The morning after the Canola Council of Canada convention wrapped up in San Francisco last week, I wandered down to the waterfront, went to the end of a wharf, took this photo and reflected on canola, Canada and prairie farming.
Actually, I’m lying. I took this pic in the hours before the convention began, but it would be a better story if what I said above was true, wouldn’t it? So let’s pretend . . .
As as I watched the sun rise in the haze behind the Golden Gate bridge, (pretend that’s a picture of the Golden Gate and not the Bay bridge) and the salty smell of the sea and the sound of the surf slapping against the poles of the pier bathed my senses, I wondered why I was feeling so optimistic about the future of farming. After all, for the past two days, I had heard about canola being blocked from China, canola meal from many plants being banned from the United States, about canola being excluded from U.S. biodiesel approvals, and about huge new supplies of palm oil coming towards the market.
And, as canola council chair Richard Wansbutter of Viterra said, the winter in the overall grain industry has seemed depressing, with flax beset by the Triffid issue, ochratoxin messing up grain shipments, and all the canola problems coming together to create an incredible mess of snarls. Yet, he said, when he deals with the canola industry he feels incredibly optimistic and hopeful about the future.
And that’s, I suppose, exactly what I was feeling. Canola still seems the golden child of prairie farming, and every year at this convention some new and exciting developments seem to be occurring, and year after year the industry grows, matures, and also revolutionizes how it does business. There’s so much more of a canola industry now than there was 15 years ago, when I started this job with the Western Producer, and amid all the struggles with cattle and hogs, the continuing depression in wheat and grains, and general farm income troubles, canola still seems to offer a profitable way forward.
The huge yield gains of hybrids and genetic modification, the innovative products like Nexera canola, the general bounding development of canola on all fronts just seems to suggest that with at least one large acreage crop, prairie farmers have a fighting chance.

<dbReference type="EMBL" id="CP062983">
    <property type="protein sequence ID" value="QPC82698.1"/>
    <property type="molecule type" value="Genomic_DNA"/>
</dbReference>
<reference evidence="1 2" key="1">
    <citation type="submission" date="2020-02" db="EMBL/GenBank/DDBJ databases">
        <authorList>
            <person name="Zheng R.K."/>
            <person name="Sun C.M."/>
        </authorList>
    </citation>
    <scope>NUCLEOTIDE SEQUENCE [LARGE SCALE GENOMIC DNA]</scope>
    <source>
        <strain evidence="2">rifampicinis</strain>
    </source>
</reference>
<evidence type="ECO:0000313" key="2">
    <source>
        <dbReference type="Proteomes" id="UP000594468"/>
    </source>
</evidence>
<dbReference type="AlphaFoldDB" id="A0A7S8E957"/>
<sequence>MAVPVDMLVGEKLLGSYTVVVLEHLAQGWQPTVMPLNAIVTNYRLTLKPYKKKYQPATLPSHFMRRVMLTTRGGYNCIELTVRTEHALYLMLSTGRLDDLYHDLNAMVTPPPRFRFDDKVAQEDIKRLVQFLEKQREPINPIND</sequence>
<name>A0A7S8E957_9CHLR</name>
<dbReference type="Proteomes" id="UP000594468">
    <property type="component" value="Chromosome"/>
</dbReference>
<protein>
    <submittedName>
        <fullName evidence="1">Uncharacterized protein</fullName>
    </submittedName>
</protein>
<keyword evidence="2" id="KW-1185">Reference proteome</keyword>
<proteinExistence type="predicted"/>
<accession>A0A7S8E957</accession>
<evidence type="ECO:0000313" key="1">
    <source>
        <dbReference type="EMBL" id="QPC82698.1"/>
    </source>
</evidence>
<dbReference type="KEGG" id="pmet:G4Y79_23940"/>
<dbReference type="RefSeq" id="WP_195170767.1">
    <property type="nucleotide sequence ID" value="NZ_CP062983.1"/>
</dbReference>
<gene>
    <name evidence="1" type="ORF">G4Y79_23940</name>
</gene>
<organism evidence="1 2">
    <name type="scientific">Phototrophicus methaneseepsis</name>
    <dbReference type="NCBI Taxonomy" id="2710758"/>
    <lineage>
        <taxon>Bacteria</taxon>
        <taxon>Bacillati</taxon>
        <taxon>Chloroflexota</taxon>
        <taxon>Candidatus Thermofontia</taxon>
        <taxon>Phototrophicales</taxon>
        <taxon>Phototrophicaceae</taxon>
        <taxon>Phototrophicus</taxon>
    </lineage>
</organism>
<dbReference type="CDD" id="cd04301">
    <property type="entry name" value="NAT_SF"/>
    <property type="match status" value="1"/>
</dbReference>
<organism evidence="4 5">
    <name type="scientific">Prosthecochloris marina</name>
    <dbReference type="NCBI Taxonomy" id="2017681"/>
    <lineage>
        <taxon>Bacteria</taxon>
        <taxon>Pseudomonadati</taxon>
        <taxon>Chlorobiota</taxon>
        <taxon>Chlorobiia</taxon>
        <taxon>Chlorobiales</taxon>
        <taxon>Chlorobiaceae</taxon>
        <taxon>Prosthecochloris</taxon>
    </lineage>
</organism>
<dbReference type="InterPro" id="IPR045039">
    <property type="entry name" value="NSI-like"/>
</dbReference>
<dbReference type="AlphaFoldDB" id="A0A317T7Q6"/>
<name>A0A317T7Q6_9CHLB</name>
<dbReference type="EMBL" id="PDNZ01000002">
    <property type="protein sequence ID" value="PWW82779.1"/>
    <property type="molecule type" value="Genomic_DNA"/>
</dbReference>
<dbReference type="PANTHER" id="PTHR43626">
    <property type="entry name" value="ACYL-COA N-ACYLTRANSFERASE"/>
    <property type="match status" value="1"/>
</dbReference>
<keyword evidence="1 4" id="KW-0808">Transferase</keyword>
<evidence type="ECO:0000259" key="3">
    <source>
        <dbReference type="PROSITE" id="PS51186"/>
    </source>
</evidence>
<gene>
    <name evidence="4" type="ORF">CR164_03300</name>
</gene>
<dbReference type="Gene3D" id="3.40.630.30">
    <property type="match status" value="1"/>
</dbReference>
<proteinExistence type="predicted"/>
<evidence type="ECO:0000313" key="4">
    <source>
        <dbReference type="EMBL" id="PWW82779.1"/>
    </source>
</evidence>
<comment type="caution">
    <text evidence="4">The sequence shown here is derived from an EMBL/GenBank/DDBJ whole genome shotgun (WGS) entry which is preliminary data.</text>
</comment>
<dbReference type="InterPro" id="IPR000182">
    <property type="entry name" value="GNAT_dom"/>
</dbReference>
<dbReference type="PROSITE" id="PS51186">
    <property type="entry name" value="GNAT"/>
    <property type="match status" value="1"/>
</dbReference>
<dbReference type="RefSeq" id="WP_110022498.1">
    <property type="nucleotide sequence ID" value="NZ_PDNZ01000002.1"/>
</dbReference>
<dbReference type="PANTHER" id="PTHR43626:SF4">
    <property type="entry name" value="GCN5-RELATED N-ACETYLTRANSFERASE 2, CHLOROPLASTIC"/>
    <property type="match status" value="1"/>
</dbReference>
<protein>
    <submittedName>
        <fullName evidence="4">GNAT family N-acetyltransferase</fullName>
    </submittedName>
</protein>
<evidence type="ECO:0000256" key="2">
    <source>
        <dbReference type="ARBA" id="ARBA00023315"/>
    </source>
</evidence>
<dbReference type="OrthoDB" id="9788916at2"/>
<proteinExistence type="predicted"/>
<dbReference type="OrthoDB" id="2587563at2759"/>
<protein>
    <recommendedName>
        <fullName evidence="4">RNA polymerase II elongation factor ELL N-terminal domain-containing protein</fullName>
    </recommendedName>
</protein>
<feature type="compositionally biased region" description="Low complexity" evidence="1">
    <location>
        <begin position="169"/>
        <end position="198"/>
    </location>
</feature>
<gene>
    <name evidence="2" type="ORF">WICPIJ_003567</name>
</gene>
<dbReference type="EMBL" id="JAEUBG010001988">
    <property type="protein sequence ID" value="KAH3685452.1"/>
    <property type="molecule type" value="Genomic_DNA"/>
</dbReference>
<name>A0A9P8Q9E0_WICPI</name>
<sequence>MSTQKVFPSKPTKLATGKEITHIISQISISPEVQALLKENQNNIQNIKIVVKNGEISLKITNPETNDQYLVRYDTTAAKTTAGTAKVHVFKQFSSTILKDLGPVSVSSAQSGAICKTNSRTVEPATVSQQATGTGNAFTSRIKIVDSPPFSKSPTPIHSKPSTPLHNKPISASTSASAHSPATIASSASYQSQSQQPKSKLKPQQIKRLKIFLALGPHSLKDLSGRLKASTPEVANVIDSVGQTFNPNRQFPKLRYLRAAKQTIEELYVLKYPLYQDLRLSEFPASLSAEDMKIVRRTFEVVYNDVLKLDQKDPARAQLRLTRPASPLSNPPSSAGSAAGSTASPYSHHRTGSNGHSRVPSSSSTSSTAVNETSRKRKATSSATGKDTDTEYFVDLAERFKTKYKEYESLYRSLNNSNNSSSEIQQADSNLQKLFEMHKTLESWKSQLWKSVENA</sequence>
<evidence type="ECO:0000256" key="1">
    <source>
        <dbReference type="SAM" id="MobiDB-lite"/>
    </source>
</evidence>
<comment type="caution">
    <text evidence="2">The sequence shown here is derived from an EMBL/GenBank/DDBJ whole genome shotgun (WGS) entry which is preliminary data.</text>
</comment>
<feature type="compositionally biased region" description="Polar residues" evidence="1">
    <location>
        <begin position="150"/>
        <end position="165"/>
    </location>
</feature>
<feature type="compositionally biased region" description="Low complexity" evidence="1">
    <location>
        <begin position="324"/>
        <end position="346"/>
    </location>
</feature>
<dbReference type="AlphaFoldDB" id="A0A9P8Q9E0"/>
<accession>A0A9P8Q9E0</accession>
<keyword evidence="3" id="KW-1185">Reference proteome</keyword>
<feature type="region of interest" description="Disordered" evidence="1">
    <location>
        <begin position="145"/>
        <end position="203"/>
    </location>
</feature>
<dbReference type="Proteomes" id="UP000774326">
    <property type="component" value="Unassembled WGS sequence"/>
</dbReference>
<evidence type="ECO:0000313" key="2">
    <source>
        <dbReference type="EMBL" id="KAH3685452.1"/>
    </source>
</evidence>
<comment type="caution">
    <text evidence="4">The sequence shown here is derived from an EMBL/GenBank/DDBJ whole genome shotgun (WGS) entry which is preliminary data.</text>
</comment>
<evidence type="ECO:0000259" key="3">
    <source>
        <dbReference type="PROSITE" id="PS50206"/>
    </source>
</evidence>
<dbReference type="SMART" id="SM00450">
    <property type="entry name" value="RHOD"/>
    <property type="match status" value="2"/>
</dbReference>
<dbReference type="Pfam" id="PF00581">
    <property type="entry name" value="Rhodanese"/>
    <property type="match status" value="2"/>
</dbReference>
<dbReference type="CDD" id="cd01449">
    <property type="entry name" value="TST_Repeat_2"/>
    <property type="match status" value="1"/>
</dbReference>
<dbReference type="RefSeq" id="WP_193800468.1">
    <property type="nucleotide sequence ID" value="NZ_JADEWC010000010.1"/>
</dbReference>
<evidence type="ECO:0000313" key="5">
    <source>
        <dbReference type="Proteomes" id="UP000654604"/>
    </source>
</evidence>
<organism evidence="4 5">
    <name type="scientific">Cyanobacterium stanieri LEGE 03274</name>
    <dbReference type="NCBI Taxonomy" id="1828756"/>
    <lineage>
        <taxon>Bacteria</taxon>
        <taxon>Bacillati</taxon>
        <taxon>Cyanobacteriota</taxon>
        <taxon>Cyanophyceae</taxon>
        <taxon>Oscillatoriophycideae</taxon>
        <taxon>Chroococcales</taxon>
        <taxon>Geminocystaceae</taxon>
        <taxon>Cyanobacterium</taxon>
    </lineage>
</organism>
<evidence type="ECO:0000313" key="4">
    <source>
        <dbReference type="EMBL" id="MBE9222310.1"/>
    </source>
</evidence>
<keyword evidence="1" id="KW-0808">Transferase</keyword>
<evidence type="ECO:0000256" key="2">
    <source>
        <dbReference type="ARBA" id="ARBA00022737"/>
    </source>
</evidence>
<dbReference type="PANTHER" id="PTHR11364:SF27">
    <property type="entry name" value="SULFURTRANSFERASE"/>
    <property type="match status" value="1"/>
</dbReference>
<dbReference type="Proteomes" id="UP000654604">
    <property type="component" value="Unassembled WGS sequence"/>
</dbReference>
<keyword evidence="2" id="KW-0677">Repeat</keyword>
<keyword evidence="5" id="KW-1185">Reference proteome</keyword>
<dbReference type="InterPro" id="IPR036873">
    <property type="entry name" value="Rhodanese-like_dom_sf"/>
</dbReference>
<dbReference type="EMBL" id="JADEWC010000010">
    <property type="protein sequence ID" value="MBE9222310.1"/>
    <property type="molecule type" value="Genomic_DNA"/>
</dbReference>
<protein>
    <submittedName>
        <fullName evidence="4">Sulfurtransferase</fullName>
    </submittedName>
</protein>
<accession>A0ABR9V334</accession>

The situation couldn’t be more contrasting with wheat and barley, the prairies’ other mega-crops. In the wheat world now, everything seems dull and dreary and depressing. The optimistic and excited tone of the canola council convention was a marked contrast with GrainWorld, the Canadian Wheat Board’s market outlook conference in February. I don’t blame the wheat board for that situation, as much as anti-boardians would like to blame wheat’s woes on the marketing monopoly. Board market analyst David Boyes made a special point at GrainWorld of pointing out wheat’s long term competitive disadvantage to corn and soybeans as a cause of concern for the industry. And I know from doing work on wheat in the U.S. last summer that the feeling around wheat in the non-board U.S. is just as or more depressing, since they grow lower grades and have fewer premium classes of the crop. Wheat’s just becoming a crappier commodity to grow year by year as corn, soybeans and – yes – canola see bounding gains in yield and product development and wheat does not.
At the canola convention, British analyst David Jackson gave a positive long-term spin to vegetable oils, and a long-term negative to grains: as people around the world get richer and spend more on food, they don’t eat more grains, and any marginal grain consumption increases are met by marginal yield gains. Oil crops, on the other hand, see their demand increase at four times the rate of cereals, as people eat more oil and more meat (fed by oilseed meal) as they get wealthier.
So this year, while farmers feel distressed planting millions of acres to wheat that they doubt will bring a profit, they can at least feel good that their other big crop has a good shot at bringing in some profits. And while canola, like wheat, faces many challenges now and into the future, canola at least is proving itself to be able to radically improve itself and stay ahead of the negatives and put more money in farmers’ pockets.
So as the sun rose over San Francisco and I readied to head to the airport and come back home to the prairies, I felt like I was returning to a place with a future, and an industry with realistic hopes of long term sustainability and success. So I was able to bid the Golden Gate farewell without too much sadness in my soul.
Even if the scene I just described didn’t really happen, and it wasn’t even the Golden Gate bridge I was looking at, it felt like it did.